Monitor, Measure and Manage Your Arbitrary Customer Service Reps

by Dr. Gary S. Goodman - Date: 2006-12-23 - Word Count: 424 Share This!

I walked into Ikea for the third time in two days, not to shop but to return a non-matching wood ottoman frame that I had purchased.

I thought I was lucky because I got the same clerk who had helped me the evening before.

But this time, it was like her evil twin had taken over.

"I can't exchange this item because you opened the plastic enclosure with the screws in it," she declared unsympathetically.

I didn't understand her logic, especially in light of the fact that Ikea had accepted fully constructed items in exchange for others.

Was she just being prickly?

Did the fact that she had a break coming up have anything to do with her snap-judgment?

Could she have been telling herself, "I helped him once, and he should have STAYED helped?"

Anyway, she said she'd speak to a supervisor and I heard mumbling behind the swinging door to their offstage area. Returning about three minutes later she announced without a trace of enthusiasm:

"He said okay. It'll take a few minutes to get the replacement."

The same day, I phoned my credit card issuer about reversing a late fee and finance charge. I thought I had mailed my payment on time.

The CSR said, "We didn't get it until 3 days after the due date."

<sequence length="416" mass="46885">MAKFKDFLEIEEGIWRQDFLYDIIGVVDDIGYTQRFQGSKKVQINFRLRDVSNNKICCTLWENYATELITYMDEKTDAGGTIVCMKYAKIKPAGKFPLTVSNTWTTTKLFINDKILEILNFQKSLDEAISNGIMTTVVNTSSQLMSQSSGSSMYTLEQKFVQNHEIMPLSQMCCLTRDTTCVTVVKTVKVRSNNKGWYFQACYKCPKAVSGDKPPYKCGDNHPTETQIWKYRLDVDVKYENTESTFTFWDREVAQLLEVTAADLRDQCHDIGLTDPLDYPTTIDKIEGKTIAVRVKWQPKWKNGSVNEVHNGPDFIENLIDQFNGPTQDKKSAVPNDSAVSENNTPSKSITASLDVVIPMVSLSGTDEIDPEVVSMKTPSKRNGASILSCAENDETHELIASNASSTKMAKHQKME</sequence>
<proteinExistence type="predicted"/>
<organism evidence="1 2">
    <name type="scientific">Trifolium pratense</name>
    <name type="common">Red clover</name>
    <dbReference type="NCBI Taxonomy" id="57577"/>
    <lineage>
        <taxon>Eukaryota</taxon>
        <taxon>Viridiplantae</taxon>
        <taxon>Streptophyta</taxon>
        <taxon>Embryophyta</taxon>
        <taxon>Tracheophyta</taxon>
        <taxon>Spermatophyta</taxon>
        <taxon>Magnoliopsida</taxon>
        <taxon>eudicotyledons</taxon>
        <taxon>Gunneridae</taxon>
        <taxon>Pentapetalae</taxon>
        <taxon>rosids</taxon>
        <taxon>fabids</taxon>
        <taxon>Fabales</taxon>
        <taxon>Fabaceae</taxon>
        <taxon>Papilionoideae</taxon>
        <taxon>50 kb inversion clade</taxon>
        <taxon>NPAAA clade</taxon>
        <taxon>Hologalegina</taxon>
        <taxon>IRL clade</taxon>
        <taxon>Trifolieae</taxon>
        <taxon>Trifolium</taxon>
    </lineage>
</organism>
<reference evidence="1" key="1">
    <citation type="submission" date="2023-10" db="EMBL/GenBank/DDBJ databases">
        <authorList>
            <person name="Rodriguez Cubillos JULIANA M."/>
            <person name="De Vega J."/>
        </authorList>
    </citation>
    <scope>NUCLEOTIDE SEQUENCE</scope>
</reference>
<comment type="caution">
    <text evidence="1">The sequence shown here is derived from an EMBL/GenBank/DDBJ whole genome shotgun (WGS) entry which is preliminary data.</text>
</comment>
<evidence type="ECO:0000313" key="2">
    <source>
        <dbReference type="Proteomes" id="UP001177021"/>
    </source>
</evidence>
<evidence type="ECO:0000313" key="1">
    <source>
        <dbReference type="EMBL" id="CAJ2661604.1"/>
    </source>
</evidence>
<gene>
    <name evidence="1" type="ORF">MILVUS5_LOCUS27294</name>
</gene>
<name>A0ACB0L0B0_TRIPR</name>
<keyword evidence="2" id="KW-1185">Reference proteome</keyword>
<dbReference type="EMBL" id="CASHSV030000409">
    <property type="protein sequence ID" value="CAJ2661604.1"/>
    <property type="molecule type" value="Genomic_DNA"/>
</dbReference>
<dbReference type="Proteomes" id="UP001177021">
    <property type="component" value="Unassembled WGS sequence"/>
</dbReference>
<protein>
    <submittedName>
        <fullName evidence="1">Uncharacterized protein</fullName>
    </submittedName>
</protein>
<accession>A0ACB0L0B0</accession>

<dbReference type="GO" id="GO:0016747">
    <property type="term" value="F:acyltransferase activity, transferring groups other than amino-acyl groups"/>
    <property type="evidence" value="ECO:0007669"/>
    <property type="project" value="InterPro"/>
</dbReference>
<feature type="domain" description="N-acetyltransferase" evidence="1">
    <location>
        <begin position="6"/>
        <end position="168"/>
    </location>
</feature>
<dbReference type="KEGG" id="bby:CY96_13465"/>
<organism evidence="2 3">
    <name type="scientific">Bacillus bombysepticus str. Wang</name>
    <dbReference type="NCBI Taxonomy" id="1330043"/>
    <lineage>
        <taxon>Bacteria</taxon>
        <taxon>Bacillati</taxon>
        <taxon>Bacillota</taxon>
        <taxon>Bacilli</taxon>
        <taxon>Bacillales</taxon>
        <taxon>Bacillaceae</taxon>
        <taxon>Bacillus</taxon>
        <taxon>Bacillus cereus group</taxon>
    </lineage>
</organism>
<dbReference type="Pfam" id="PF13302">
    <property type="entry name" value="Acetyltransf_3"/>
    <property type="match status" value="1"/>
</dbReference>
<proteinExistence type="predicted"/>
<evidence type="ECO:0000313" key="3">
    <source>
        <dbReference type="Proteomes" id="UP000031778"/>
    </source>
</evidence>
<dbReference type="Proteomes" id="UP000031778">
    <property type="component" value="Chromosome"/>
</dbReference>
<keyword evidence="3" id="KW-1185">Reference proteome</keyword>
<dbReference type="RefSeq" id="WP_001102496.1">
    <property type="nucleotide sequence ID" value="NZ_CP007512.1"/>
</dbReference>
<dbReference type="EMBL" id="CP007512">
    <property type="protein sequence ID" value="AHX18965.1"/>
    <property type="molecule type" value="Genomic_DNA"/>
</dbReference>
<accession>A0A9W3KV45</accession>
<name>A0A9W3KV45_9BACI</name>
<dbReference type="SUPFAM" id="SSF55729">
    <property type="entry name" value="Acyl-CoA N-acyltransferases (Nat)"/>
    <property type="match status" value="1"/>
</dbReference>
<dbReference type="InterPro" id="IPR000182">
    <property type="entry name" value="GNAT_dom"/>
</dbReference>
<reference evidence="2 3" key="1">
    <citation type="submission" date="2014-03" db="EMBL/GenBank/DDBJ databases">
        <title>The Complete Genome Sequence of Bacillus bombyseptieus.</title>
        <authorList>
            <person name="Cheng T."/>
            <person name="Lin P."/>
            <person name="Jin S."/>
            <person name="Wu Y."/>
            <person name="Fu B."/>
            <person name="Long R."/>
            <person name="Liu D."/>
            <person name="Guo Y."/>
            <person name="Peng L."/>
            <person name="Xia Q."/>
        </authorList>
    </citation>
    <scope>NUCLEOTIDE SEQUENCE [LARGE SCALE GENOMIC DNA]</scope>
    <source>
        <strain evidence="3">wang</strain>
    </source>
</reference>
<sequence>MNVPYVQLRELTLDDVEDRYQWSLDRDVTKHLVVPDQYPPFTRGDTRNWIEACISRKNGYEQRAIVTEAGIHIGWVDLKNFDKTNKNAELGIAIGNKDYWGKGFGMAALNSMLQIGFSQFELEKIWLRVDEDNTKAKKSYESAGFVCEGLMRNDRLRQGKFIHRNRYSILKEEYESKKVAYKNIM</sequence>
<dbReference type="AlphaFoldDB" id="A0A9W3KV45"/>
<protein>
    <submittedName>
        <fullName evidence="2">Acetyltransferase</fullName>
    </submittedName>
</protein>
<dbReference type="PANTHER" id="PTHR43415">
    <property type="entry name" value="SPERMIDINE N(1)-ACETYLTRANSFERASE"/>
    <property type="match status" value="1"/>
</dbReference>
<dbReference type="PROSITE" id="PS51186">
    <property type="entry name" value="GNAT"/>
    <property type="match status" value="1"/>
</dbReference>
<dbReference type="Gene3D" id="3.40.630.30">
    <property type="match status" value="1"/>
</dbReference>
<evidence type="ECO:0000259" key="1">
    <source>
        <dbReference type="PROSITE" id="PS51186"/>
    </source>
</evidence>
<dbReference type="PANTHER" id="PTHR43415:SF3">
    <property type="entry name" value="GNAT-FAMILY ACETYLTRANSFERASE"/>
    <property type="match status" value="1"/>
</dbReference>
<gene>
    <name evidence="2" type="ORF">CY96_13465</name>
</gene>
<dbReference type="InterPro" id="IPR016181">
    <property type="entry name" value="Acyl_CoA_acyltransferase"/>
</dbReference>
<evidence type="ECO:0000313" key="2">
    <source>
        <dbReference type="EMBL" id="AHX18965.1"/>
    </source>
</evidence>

"Well, I mailed it on time," I responded.

"But we didn't get it," she repeated.

"Please get me a supervisor," I said.

"What's a supervisor going to do for you?" she challenged.

"Reverse the late fee and finance charge," I replied, wondering why I had to explain the obvious.

"Well I can handle that. All you have to do is ASK."

"Okay, can we waive the late fee and the finance charge?"

"One minute," and with that she put me on hold.

Upon returning to the line, she warned, "I'll only do this once!" and with that ultimatum she erased the penalties.

Both episodes demonstrate that CSR's have a tremendous amount of latitude in how they treat or mistreat us. Often, they behave idiosyncratically, depending on mood, attitude, and who knows what.

This is not the path to excellence, but to chaos.

The key to excellent service is that it is uniformly wonderful, and discretion of this type, especially to act erratically and punitively, has been taken out of the equation.

Although we're constantly told "Your call may be monitored or recorded for quality," apparently, this is happening too seldom to have an impact, plus the wrong things are being observed.

CSR decision making must be constantly scrutinized through the proper use of performance measures.

Only then, will customers find relief from the "idiosyncratic rep" who is acting like an idiot.

Related Tags: sales training, keynote, ucla, usc, customer service training, telephone training, negotiation training

Best-selling author of 12 books and more than 1,000 articles, Dr. Gary S. Goodman is considered "The Gold Standard" in sales development, customer service, and telephone effectiveness. Top-rated as a speaker, seminar leader, and consultant, his clients extend across the globe and the organizational spectrum, from the Fortune 1000 to small businesses. He can be reached at: Your Article Search Directory : Find in Articles

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